On 2nd July 1948, Robert ‘Bob’ Falkenburg of the United States defeated the Australian John Bromwich to win the gentlemen’s singles in a rollercoaster five-setter (7-5, 0-6, 6-2, 3-6, 7-5). Bromwich had championship point at 5-3 in the fifth set, but Falkenburg fought his way back, saving three match points in total, and went on to take the title.
That was 65 years ago – the year Mahatma Gandhi was assassinated, Communists seized power in Czechoslovakia, the nation of Israel was proclaimed, Harry Truman was US President, Clement Attlee the British Prime Minister, the Long Playing vinyl record was invented and the game of Scrabble introduced.
Bob – who was 87 this January and who will be following the 2013 Championships from his home in Santa Ynez, California – was a player noted for his agility and powerful serve. Prior to his singles triumph, he had won the Wimbledon doubles title with Jack Kramer in 1947.
His family wonder if he might be the oldest living Wimbledon champion? Answers in a comment box below, please!
Tennis is the thread that runs through a productive and colourful life in business and sport. Though Bob is well known for his Wimbledon victories, he is also celebrated in South America for turning down a $100,000-a-year professional tennis contract in order to introduce soft ice cream and American fast-food staples such as hamburgers, hot dogs, milkshakes and sundaes to Brazil. “Bob’s” was the first fast food restaurant in South America and today has more than 1,000 outlets in Brazil as well as franchises in four other countries.
Bob Falkenburg, born in New York City, was brought up in Los Angeles and started to play tennis when he was 10 years old. His parents were both enthusiastic amateur tennis players: his father Eugene, known as Genie, was an engineer involved in the construction of the Hoover Dam and his mother Marguerite, or Mickey, won the 1927 São Paulo state tennis championship after the family had moved to Brazil. Bob’s sister, Jinx, a film star/model, and brother Tom also had successful amateur tennis careers.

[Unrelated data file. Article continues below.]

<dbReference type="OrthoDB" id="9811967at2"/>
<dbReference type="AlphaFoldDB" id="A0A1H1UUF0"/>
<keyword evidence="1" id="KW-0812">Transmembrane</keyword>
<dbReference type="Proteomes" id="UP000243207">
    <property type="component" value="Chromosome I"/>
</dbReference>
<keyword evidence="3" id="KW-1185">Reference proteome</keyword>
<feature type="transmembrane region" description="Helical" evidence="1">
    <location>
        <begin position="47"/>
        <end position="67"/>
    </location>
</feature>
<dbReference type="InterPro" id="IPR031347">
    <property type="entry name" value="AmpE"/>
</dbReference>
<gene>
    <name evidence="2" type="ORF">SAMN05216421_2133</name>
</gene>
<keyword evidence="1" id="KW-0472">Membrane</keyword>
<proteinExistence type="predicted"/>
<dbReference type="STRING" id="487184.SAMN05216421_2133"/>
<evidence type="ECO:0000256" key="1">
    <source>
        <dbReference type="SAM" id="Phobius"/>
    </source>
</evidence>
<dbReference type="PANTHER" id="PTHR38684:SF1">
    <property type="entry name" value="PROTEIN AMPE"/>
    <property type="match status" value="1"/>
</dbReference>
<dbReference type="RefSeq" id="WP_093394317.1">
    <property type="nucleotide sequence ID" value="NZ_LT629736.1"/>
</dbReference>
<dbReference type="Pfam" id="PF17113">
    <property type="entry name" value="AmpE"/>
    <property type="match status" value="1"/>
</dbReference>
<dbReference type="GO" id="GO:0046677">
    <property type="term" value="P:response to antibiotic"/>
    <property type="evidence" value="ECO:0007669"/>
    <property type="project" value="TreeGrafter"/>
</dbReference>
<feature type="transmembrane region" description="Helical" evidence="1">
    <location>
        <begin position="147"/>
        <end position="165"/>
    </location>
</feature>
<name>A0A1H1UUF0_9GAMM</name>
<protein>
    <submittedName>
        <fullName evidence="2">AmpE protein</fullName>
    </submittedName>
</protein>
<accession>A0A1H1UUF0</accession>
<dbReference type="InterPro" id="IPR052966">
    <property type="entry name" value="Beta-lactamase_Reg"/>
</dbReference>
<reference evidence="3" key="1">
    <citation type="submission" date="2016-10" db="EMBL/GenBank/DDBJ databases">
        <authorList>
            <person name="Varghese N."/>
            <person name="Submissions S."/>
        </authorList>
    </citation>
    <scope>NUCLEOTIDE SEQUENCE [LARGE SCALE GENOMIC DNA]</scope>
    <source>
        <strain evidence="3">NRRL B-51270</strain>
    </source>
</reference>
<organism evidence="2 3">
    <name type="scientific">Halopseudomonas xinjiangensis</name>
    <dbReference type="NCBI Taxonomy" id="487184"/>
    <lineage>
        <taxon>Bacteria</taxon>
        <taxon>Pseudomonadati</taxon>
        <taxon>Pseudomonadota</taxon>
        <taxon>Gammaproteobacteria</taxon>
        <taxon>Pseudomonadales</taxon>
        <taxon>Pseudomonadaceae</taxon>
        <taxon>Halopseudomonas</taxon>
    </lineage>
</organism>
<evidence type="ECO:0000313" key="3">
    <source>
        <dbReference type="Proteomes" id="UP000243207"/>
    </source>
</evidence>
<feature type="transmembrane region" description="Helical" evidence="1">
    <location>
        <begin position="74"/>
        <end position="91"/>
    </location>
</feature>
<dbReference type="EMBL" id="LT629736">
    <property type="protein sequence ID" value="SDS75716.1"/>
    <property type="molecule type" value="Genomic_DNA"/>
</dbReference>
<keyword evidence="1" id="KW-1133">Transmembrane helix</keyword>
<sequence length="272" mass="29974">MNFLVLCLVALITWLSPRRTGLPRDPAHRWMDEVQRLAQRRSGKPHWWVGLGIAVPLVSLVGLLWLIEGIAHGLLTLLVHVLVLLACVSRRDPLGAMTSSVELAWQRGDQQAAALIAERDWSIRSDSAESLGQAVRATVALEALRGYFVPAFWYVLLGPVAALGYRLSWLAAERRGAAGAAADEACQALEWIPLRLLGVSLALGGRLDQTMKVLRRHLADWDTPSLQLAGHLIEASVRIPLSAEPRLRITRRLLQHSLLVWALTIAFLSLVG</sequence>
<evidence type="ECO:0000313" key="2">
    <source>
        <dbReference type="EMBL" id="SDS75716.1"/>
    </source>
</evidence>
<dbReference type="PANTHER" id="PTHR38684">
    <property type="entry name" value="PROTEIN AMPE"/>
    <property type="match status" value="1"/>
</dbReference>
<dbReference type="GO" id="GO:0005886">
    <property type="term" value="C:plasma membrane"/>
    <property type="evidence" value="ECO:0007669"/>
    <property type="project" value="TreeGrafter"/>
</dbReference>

Bob’s rise through the ranks was speedy and consistent. He frequented The Los Angeles Tennis Club in Hollywood and the Bel-Air Country Club, where he won the junior tennis tournament in 1937 at 11 years of age. While a student at Fairfax High School, he won the 1942 National Interscholastic singles title and the 1943 national doubles title with his brother. In the following year, he claimed the US doubles crown with Don McNeill at Forest Hills and became one of the youngest players to enter the US Top 10 amateur ranks. He remained in the US Top 10 for five years and was ranked as high as world No.7.
During World War II he served as an air cadet, but continued to swing his racket while in the Air Force. In 1946, while attending the University of Southern California, he won the National Collegiate Athletic Association singles and doubles titles (teaming up again with his brother). That same year he met a ‘Brazilian beauty’, Lourdes ‘Lou’ Mayrink Veiga Machada. They married in 1947, the year of his Wimbledon doubles triumph. Three years later, having moved to Rio de Janeiro in 1950, Bob played for the 1954 and 1955 Brazilian Davis Cup teams.
Falkenburg, who was also a strong amateur golfer, was said to have won Wimbledon not just because he was a great tennis player, but because he was a tremendous strategist. Fellow tennis player Tom Brown described his competitive approach as being similar to a shrewd businessman: “He would review the situation, figure out what was likely, and take chances.”